Mark Kram wrote with style, intelligence, and substance about a good many things, though he is best remembered for his boxing coverage at Sports Illustrated during Muhammad Ali’s heyday in the ’60s and ’70s (nevermind his complicated take on Ali that runs counter to the prevailing sentiment). Kram’s account of the third Ali-Joe Frazier fight, The Thrilla in Manilla, is one of the finest deadline pieces of magazine writing ever, and not just in the world of sports.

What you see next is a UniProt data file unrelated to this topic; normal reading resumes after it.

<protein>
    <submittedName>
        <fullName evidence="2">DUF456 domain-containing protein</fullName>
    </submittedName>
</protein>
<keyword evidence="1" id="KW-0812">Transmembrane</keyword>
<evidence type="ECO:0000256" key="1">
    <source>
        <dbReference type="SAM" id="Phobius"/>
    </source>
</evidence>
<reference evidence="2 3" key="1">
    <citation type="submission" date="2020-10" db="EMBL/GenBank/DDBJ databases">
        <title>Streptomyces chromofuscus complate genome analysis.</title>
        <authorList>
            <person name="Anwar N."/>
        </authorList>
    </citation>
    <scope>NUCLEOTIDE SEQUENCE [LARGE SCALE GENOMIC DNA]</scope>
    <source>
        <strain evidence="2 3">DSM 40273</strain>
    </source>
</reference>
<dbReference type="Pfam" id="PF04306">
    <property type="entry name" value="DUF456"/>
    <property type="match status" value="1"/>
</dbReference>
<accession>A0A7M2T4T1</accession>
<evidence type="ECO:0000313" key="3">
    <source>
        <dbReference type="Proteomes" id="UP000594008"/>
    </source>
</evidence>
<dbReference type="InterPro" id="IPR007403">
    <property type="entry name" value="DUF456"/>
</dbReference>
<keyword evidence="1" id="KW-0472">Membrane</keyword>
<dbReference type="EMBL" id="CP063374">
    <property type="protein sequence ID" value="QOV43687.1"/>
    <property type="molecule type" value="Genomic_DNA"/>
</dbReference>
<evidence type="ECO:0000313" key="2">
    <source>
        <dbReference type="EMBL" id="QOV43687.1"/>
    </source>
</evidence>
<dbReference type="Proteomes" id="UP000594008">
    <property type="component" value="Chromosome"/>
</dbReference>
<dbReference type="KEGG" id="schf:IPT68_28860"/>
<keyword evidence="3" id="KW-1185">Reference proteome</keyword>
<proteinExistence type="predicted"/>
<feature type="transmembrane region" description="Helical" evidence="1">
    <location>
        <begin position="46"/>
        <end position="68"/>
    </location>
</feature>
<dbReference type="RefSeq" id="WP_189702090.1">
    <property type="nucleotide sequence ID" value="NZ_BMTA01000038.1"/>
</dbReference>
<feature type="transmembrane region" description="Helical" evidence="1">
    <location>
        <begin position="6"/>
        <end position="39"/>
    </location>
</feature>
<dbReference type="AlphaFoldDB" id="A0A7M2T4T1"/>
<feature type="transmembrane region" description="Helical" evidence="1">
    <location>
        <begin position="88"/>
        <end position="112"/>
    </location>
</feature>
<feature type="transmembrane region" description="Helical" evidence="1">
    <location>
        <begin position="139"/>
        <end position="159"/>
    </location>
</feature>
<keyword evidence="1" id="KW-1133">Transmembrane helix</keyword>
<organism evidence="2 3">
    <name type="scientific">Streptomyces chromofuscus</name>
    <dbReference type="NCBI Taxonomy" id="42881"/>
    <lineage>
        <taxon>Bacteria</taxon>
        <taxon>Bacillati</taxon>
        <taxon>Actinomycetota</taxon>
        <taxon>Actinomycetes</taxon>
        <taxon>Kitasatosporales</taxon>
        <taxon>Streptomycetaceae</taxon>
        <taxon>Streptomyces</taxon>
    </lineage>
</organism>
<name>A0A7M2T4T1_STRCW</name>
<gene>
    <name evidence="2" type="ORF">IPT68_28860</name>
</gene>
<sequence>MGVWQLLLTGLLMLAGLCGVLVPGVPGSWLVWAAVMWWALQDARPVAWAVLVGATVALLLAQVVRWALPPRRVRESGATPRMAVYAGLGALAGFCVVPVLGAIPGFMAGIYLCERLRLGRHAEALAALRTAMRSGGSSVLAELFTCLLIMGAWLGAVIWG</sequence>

But as is demonstrated by the writing in Great Men Die Twice, the new anthology of Kram’s work, he was equally skillful when delving into subjects beyond the sweet science. His portrait of Marlon Brando is fascinating, as is the following profile of former DEA agent Michael Levine, which was originally published in the March 1991 issue of Esquire and is reprinted here with permission. Please sink your teeth into “The Betrayal of Michael Levine” for a glimpse of Kram’s talents as a storyteller. Then cop Great Men Die Twice. It’s a keeper.